When I was six years old, I caught a Pikachu while playing Pokémon Red on my first Gameboy. For me, it was a pretty momentous event, but who did I share the experience with?
A few playground friends who shrugged me off to play double-dutch.
My parents who told me to go play with the other kids.
And finally, my older brother who took my Gameboy away to prove to me he could raise a Pikachu better than I could.
Unless I was showing off my Pokédex or card collection, my young gaming experiences were mostly solitary, but today, gaming is no longer restricted to the individual. All major gaming consoles, like Xbox or PlayStation, come with their own internet-based social media access, allowing player to connect, play with, and share achievements with a vast expanse of old and new friends. Players can feel like they’re being social without actually being around anyone, which is an improvement from past gaming technology, but still doesn’t help players sharpen their interpersonal skills in the way real-life interactions would.
Pokémon Go has taken gaming to the next step. When asked about this new craze, Media & Culture author Christopher Martin said:
"This game bridges the gap between gaming and augmented reality. It literally takes the game everywhere, out into the community, out into the world."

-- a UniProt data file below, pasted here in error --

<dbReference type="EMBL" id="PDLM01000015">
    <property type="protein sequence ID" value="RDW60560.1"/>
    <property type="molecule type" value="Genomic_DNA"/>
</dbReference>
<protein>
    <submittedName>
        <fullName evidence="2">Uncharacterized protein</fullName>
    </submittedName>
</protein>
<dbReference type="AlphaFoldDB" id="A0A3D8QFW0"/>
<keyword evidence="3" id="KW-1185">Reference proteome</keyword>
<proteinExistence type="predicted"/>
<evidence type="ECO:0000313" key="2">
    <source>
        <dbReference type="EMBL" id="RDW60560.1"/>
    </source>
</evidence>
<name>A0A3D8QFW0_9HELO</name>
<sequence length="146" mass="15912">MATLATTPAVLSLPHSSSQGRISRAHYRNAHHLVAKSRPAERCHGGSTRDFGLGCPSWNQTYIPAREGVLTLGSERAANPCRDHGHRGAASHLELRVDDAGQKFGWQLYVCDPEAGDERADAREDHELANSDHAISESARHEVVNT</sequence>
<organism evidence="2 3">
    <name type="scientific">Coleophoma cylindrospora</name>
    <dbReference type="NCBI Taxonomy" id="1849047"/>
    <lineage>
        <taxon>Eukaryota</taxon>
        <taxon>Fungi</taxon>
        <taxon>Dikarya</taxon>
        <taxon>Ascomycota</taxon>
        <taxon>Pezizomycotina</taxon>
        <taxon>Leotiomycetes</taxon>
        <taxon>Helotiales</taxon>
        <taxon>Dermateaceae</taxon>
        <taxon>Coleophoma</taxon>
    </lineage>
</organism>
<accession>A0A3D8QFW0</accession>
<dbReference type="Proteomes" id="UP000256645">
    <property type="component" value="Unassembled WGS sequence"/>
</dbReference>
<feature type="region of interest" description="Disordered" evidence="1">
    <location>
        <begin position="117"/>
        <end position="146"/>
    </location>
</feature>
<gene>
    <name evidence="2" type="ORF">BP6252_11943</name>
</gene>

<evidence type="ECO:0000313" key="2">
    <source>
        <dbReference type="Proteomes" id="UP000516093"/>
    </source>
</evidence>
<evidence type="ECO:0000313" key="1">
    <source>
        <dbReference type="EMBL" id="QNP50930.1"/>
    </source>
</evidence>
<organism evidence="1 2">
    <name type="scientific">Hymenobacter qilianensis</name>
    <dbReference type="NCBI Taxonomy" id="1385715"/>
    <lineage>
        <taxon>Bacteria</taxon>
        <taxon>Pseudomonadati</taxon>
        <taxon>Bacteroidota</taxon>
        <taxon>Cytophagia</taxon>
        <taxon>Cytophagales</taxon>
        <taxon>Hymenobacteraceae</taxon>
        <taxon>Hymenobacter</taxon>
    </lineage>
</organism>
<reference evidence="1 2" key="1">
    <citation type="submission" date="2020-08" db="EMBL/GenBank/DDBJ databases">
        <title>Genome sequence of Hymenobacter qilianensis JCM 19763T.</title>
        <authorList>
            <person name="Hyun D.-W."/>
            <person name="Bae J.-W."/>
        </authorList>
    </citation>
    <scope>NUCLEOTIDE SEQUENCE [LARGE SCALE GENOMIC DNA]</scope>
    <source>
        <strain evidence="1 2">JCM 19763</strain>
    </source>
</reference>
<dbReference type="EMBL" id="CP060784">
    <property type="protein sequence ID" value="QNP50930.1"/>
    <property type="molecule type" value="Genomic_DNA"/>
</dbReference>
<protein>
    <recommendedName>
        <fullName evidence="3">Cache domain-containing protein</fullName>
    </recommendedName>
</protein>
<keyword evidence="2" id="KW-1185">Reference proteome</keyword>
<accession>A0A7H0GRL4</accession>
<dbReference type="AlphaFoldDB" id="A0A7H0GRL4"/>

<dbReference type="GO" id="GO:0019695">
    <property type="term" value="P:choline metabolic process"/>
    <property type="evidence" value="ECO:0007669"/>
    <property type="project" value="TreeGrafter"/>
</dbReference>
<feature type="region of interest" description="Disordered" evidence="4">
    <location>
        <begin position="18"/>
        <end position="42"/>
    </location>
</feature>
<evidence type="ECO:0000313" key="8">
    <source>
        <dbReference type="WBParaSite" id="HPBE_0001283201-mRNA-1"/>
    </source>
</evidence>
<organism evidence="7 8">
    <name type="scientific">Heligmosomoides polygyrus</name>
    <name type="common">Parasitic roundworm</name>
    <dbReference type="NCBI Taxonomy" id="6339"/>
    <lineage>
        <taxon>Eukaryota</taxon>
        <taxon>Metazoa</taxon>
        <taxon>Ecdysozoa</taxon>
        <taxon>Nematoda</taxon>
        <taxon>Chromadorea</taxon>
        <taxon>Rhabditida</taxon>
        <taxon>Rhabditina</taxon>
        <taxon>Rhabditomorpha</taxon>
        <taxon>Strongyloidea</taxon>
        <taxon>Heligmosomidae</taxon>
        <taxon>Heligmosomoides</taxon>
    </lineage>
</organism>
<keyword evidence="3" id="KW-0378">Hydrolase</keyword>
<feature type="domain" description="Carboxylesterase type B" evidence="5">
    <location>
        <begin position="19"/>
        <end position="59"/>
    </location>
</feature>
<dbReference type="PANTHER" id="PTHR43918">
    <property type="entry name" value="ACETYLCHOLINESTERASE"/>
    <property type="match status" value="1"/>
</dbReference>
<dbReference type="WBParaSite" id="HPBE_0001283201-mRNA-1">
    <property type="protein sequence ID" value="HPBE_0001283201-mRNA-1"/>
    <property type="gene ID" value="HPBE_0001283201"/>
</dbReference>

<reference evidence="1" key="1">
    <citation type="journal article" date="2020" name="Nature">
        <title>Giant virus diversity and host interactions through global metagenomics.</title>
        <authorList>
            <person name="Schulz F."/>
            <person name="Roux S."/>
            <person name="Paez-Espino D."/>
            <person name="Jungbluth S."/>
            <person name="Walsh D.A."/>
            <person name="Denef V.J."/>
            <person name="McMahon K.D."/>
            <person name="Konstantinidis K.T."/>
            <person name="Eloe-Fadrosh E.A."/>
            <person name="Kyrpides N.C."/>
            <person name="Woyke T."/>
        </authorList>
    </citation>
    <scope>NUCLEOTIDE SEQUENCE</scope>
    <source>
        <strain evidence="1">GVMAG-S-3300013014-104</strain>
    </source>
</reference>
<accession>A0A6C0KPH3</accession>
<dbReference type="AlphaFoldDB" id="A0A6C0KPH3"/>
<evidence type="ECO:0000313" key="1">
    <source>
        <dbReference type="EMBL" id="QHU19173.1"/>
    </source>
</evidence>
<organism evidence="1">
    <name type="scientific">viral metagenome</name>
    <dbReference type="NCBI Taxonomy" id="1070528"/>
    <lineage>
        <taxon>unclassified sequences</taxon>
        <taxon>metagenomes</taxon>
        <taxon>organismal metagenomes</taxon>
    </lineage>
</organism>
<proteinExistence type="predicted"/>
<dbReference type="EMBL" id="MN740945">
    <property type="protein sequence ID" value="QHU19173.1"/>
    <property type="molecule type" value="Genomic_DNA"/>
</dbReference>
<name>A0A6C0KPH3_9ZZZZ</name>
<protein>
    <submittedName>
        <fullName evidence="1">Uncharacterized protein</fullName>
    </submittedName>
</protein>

It would be difficult to find a Pokémon Go player who disagrees. Unlike most gaming platforms (and unlike many social media networks), Pokémon Go encourages communication in the real, physical world, rather than in front of a console. Pokémon Go players often get together in search of a Pikachu or a Charmander; there are even Facebook group for particular geographic regions(Pokémon Go in the Hudson Valley, for example), which plan walks and meetups for different Pokémon Go Teams (Valor, Mystic, and Instinct). When I joined, there were about fifty members from my hometown. Now there are almost 1,000. While I am strategizing with members on how to take over different “gyms” nearby, I’m also connecting with people from my high school that I’ve *gasp* never spoken to before.
Like all forms of communication, there is a dark side to Pokémon Go. People are walking into traffic and crashing their cars while playing, while some criminals are even using lure modules as bait for robberies.
Rather than focus on the negative conflicts arising from these events, I’d like to stay a little more upbeat about the future of gaming and augmented reality, and how these can improve the ways we communicate. A shared love of Pokémon Go is transcending social norms. People of all ages, ethnic groups, and social backgrounds can be seen huddling at Pokéstops, lure modules, and areas of high activity. Real world gaming is making it easier for people to connect with each other without most of the anxieties they may usually face. It’s an unspoken invitation to communicate.
“Hey, there’s a Legendary around here!”
“What’d you catch?”
“There’s a Pokémon here I couldn’t get! Can you give me some advice?”